Broken Top

Deschutes National Forest, Oregon

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1 Review
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Broken Top is a hiking, biking, and horse trail in Deschutes County, Oregon. It is within Deschutes National Forest. It is 1.3 miles long and begins at 6,917 feet altitude. Traveling the entire trail is 2.6 miles with a total elevation gain of 353 feet.
Distance: mi Elevation: ft
Broken Top is a hiking, biking, and horse trail in Deschutes County, Oregon. It is within Deschutes National Forest. It is 1.3 miles long and begins at 6,917 feet altitude. Traveling the entire trail is 2.6 miles with a total elevation gain of 353 feet.
Activity Type: Backpacking, Climbing, Hiking, Horseback Riding, Mountain Biking, Road Biking, Snowshoeing, Trail Running, Walking
Nearby City: Deschutes National Forest
Distance: 1.3
Elevation Gain: 353 feet
Trailhead Elevation: 6,917 feet
Top Elevation: 7,176 feet
Accessibility: Dog-friendly
Driving Directions: Directions to Broken Top
Parks: Deschutes National Forest
Elevation Min/Max: 6917/7176 ft
Elevation Start/End: 6917/6917 ft

Broken Top Professional Reviews and Guides

"Broken Top is a craggy volcanic remnant that hosts two glaciers situated at the eastern border of the Three Sisters Wilderness, directly north of Mount Bachelor. Broken Top has had a violent eruptive history, including a massive hot avalanche that devastated an estimated 200-square-mile area, including what are now suburbs of Bend. The mountain was significantly higher at one time, but the combination of being blown up and worn down by glaciation took a lot off the top.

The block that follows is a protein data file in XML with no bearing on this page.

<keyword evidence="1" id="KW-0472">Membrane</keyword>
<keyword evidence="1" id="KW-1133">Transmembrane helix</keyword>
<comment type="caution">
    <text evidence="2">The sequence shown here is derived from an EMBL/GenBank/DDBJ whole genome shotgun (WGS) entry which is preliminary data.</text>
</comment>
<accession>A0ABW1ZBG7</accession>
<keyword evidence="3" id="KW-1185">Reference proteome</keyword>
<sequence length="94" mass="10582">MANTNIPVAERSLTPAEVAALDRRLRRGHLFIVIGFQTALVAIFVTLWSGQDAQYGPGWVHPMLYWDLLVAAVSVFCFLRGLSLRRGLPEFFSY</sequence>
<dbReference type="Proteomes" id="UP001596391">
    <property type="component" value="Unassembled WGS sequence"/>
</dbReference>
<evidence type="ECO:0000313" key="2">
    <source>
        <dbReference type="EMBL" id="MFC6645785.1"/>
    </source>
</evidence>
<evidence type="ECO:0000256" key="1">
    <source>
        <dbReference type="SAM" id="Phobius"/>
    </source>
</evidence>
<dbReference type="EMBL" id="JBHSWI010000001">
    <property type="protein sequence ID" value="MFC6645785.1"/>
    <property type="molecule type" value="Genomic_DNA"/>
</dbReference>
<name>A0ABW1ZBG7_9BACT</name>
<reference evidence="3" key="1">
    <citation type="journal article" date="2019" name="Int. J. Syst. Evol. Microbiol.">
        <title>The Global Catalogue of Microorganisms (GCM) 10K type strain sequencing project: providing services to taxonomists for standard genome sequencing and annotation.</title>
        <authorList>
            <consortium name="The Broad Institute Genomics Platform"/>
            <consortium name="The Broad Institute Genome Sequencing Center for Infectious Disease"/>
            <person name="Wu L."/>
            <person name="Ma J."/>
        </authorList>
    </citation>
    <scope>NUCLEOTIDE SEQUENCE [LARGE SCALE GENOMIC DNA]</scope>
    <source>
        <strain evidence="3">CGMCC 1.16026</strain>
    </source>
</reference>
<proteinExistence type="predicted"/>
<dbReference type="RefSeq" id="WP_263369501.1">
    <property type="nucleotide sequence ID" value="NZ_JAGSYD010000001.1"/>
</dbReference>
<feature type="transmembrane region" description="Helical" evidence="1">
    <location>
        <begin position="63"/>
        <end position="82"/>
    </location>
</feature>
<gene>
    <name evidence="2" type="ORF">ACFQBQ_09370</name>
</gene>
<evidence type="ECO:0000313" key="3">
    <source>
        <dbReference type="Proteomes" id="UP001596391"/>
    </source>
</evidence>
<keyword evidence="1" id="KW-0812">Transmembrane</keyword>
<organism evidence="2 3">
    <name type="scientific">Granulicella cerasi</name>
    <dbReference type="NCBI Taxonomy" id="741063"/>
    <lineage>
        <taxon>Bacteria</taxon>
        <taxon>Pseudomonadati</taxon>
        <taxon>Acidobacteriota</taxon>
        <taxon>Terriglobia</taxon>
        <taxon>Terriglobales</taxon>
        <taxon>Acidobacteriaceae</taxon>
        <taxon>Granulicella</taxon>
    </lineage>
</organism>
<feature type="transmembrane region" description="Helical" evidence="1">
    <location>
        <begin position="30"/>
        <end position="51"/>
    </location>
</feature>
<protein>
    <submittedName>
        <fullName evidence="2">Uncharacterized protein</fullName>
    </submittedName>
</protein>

Interestingly, climbers can see the former interior of the volcano, including its stratification, which has been revealed by erosion. The routes all involve rock of varying degrees of difficulty, inconsistency and instability. Rockfall is a real danger on all Broken Top routes, and helmets should be considered mandatory. Like North Sister, no route on Broken Top is really recommended. If all you want to do is summit, take the Northwest Ridge route. The Northwest Ridge is the fastest and safest descent for all routes on Broken Top. Some glacier travel is required for all routes except the Northwest Ridge."

"A less-used trail that provides a day hike or overnight backpack along the slopes of Broken Top Mountain in the Three Sisters Wilderness. This hike remains near timberline with excellent views. Permit: Required for day and overnight hikes; self issue at trailhead.

If you plan to do this hike as an overnight, you may wish to
consider camping at one of the many campsites along the trail, rather than at Green Lakes. The lakes area is heavily used; the Forest Service restricts camping to designated sites, and campfires are not allowed. Pick up a map of the restricted area at the trailhead. The trail starts out on an old road, then branches left when just out of sight of the trailhead. It then works its way down a gentle slope through a pleasant, open forest of timberline trees, such as subalpine fir."